Welcome again to Then and Now, where each week we compare images of Merseyside streets, landmarks and buildings from bygone days with how they look today.

Our main image this week shows Lord Street in May 1943. Bomb damage from the Blitz is still in evidence as trams ply their way along the usually busy thoroughfare.

There are few cars in evidence, but plenty of pedestrians milling along the pavements or crossing via the central refuge.

Liverpool’s last tram – Car 293 – ran from Pier Head to Bowring Park on September 14th 1957. It was part of a procession to mark the end of an era.

The tram is now at the Seashore Trolley Museum in Kennebunkport, Maine, USA.

The first trial tram track in Liverpool was laid in Castle Street in 1865 – and construction of lines for a horse-drawn tramway to Walton and Dingle commenced in 1868.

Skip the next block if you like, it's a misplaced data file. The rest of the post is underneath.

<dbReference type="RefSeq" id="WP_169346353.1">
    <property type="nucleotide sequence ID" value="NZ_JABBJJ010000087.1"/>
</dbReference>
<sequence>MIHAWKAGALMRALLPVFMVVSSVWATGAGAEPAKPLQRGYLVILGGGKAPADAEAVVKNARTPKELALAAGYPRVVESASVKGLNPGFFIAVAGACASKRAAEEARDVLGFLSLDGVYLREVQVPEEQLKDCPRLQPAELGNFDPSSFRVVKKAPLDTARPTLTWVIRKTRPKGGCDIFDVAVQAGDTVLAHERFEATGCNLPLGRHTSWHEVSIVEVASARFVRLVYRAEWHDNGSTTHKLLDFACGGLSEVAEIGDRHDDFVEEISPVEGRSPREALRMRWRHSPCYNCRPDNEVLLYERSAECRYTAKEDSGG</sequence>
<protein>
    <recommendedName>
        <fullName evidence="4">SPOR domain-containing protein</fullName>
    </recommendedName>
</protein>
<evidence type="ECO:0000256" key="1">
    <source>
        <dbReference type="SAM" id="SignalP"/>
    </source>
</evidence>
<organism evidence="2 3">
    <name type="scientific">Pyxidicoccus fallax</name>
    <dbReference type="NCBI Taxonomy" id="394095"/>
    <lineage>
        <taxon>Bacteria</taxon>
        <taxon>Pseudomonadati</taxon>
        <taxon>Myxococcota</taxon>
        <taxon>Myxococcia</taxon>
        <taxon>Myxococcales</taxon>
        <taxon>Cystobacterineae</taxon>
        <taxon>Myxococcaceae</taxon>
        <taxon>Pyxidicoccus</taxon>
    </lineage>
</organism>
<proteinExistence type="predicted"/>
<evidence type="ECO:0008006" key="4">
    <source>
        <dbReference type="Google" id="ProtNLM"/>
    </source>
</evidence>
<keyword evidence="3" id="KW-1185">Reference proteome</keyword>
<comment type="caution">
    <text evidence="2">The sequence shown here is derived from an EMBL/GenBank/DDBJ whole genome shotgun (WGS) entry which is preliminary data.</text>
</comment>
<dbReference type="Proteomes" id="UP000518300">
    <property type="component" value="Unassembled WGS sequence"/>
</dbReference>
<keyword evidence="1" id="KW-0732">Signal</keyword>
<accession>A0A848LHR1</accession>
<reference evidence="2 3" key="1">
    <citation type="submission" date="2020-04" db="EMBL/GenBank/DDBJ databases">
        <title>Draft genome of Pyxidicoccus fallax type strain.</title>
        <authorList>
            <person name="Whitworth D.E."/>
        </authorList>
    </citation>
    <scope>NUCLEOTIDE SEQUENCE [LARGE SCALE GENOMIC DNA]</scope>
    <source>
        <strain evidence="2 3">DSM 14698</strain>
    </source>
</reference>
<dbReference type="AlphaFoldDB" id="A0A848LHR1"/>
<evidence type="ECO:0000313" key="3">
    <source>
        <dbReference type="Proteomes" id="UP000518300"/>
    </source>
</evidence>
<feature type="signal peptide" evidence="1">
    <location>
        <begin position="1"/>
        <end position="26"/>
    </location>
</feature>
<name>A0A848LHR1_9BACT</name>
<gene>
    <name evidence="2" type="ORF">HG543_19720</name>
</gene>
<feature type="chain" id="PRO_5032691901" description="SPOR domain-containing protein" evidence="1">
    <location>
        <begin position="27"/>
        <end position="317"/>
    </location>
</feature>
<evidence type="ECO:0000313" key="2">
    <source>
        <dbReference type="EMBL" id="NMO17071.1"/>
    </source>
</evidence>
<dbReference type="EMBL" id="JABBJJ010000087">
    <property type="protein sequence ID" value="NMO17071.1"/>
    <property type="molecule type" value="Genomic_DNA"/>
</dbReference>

Lord Street, Liverpool, Merseyside.Picture taken 7th May 1943
McDonalds on Lord Street, Liverpool.
Lord Street has always been an important shopping area for the city, especially in the past decade with the opening of the Liverpool One complex in May 2008.

The development includes a 14-screen Odeon cinema and mini golf as well as restaurants, bars and eateries. There are also apartments, offices and open spaces.

Roughly 300 metres long, Lord Street runs from Church Street and Whitechapel in the east to Castle Street and James Street in the west. It passes the Queen Elizabeth II Law Courts and Derby Square.

Our modern image was taken just before the start of the lockdown in November 2020, when many outlets were still trading. Hopefully they will be open again soon.

*Hundreds of pictures from an unforgettable decade are packed into Clive Hardy’s fascinating book Around Merseyside in the 1960s. It’s available at £9.99 plus postage and packaging.

Just go to inostalgia.co.uk to place your order or ring the hotline on 01928 503777.